How to Add and Subtract Integers

You might think of integers as just ordinary numbers, like 3, -12, 17, 0, 7000, or -582 but many people do confuse them as whole numbers. Integers are a lot like whole numbers but they also contain their additive inverse(except 0 since it is its own additive inverse). Hence we conclude that whole numbers are a branch or subset of Integers but no fractions and decimals allowed! Read this article to learn everything you need to know about adding and subtracting integers, or skip to the section you need help with.

Adding and Subtracting Positive Integers with a Number Line
Understand what a number line is. Number lines turn basic math into something real and physical that you can see in front of you. By just using a few marks and some common sense, we can use them like calculators to add and subtract numbers.

Draw a basic number line. Imagine or draw a straight, flat line. Make a mark near the middle of your line. Write a 0 or zero next to this mark. Your math book might call this point the origin, since it’s where numbers originate, or start from.

Draw two marks, one on each side of your zero. Write -1 next to the mark on the left and 1 next to the mark on the right. These are the integers closest to zero.
Don’t worry about making the spacing perfect – as long as you’re close enough that you can tell what it’s supposed to mean, the number line will work.

The left side is the side at the beginning of a sentence.

Complete your number line by adding more numbers. Make more marks to the left of -1 and to the right of 1. Moving left from -1, label the next marks -2, -3, and -4. Moving right from 1, label the next marks 2, 3, and 4. You can keep going if you have space on your paper.
The example image shows a number line from -6 to 6.

Understand positive and negative integers. A positive integer, also called a natural number, is an integer larger than zero. 1, 2, 3, 25, 99, and 2007 are all positive integers. A negative integer is an integer less than zero (like -2, -4 and -88).
An integer is just another way of saying a “whole number”. Fractions like 1/2 (one half) are only part of a number, so they are not integers. Same with a decimal like 0.25 (zero point two five); decimals are not integers.

Start solving 1+2 by putting your finger on the mark labeled 1. We’re going to solve the simple addition problem 1+2 using the number line you just made. The first number in this problem is 1, so start by putting your finger on that number.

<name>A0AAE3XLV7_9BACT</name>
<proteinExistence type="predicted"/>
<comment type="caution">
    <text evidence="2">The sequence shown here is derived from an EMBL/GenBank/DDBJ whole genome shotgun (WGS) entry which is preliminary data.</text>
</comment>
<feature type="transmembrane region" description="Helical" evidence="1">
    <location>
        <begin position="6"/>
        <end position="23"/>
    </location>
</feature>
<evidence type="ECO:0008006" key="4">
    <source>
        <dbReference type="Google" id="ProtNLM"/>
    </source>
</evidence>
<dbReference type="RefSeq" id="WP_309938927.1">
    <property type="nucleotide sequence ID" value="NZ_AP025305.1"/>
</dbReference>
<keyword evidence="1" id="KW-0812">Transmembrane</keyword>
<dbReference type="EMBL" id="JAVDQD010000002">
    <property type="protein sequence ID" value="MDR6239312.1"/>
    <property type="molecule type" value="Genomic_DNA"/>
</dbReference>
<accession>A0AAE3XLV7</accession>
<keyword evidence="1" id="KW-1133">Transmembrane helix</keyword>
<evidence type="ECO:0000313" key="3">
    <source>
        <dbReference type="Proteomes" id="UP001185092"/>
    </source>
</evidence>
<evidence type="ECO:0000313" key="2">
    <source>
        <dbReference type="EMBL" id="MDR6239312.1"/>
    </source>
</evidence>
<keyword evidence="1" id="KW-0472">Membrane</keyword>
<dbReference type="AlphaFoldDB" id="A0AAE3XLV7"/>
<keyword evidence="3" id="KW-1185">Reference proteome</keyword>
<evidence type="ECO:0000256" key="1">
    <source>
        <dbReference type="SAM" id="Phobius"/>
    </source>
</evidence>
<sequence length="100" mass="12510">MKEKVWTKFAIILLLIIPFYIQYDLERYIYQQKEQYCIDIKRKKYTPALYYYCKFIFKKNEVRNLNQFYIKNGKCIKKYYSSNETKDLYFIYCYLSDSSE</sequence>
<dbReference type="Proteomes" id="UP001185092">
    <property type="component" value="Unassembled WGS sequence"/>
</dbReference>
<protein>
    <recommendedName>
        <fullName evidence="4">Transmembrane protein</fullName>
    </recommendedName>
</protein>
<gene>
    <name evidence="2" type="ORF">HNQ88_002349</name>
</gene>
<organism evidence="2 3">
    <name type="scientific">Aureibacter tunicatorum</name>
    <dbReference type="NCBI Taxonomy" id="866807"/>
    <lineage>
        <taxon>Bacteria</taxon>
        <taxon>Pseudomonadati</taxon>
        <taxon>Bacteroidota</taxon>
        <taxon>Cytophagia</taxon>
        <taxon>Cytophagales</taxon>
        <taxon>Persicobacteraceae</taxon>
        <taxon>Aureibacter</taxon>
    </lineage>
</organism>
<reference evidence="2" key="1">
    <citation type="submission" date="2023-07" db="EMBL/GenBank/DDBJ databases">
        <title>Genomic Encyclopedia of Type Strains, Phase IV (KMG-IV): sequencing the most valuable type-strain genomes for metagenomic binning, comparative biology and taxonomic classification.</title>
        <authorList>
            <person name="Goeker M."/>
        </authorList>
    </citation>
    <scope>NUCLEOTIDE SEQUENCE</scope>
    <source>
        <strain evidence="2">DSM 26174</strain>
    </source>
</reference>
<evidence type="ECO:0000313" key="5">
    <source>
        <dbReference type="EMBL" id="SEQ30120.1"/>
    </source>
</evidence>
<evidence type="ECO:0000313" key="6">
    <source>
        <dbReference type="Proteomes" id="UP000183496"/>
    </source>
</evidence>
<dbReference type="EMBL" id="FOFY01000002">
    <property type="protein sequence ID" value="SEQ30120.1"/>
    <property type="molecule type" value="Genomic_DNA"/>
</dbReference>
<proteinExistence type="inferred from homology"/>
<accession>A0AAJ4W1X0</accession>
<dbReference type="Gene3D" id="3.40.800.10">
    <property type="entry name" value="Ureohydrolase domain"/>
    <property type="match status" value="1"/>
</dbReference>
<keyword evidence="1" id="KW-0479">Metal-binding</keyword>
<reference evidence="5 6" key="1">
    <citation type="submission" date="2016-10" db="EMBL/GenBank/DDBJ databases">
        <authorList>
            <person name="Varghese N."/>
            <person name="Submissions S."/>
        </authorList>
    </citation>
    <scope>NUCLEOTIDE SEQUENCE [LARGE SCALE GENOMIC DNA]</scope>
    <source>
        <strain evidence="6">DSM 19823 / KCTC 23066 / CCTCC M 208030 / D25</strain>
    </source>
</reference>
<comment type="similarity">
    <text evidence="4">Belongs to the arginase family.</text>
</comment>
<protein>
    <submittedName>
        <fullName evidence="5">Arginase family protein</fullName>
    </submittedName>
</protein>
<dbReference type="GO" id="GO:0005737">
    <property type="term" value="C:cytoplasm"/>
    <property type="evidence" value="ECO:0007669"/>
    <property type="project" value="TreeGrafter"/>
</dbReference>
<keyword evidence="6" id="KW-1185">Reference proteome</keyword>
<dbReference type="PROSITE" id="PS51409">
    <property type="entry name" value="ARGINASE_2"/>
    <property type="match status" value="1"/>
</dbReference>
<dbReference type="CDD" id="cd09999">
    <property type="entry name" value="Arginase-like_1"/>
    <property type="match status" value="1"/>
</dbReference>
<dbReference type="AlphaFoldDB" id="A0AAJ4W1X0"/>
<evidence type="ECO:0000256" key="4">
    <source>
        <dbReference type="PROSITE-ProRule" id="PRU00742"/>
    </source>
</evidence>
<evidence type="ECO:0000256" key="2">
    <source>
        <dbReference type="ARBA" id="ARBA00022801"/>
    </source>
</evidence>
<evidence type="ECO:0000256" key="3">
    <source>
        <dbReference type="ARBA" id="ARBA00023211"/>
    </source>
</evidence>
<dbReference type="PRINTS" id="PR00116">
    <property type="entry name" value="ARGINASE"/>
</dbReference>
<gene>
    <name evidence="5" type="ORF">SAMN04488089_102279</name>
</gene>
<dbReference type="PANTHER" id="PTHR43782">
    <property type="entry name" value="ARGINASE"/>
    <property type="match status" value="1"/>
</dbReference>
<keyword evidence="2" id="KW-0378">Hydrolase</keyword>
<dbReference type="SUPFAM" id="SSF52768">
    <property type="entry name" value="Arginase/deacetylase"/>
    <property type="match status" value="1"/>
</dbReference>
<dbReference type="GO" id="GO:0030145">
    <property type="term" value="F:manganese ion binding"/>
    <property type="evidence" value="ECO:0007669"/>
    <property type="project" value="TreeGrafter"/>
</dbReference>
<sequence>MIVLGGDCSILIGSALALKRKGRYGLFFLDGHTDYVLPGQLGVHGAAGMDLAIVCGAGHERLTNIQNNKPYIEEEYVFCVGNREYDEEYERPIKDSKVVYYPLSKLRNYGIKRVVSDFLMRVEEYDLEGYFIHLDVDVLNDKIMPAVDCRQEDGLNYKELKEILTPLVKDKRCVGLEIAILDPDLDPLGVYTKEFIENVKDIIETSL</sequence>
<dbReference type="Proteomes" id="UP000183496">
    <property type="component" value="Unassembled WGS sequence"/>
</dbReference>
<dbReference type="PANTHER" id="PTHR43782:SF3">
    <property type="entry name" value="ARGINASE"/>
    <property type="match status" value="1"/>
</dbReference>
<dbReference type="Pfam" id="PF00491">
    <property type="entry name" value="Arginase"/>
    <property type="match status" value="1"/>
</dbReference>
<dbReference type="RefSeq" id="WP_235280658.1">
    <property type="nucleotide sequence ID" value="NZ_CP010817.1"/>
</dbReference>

Do you think this is too easy? If you’ve done any addition at all, you probably know the answer to 1+2. That’s good: if you know the answer it will be easier to understand how number lines work. Then you can use a number line for more difficult addition problems, or to prepare you for more difficult math like algebra.

Add 1+2 by moving your finger 2 marks to the right. Slide your finger to the right, counting the number of marks (other numbers) you pass by. Once you’ve hit 2 new marks, stop. The number your finger is pointing to, 3, is the answer.

Add any positive integers by moving right on a number line. Suppose we’re figuring out what 3 + 2 is. Start at 3, move to the right or increase by 2. We end up at 5. This is written as 3 + 2 = 5.

Subtract positive integers by moving left on a number line. For example, if we have 6 – 4, we start at 6, move left four spaces, and end up at 2. This is written as 6 – 4 = 2.

Adding and Subtracting Negative Numbers with a Number Line
Learn what a number line is. If you don’t know how to make a number line, go back to Adding and Subtracting Positive Numbers with a Number Line to learn how.

Understand negative numbers. Positive numbers are increases, or movements right on the number line. Negative numbers are decreases, or movements left on the number line. Adding a negative number moves the pointer left on the number line.
For example, let’s add 1 and -4. In the standard, familiar number writing you’re used to, this is just:1 + (-4)On a number line, we start at 1, move 4 spaces left, and end up at -3.

Use a basic equation to understand adding a negative number. Notice that -3, our answer, is the same thing we’d get if we just did 1 – 4. Adding 1 + (-4) and subtracting 4 from 1 are the same. We can write this as as an equation, a kind of mathematical sentence showing one things equals another:1 + (-4) = 1 – 4 = -3

Instead of adding a negative number, turn it into a subtraction problem using only positive numbers. As we can see from our simple equation above, we can go both ways — changing “add a negative number” to “subtract a positive number” and vice versa. You might have just been taught “change a minus-plus to a minus” without really knowing why — this is why.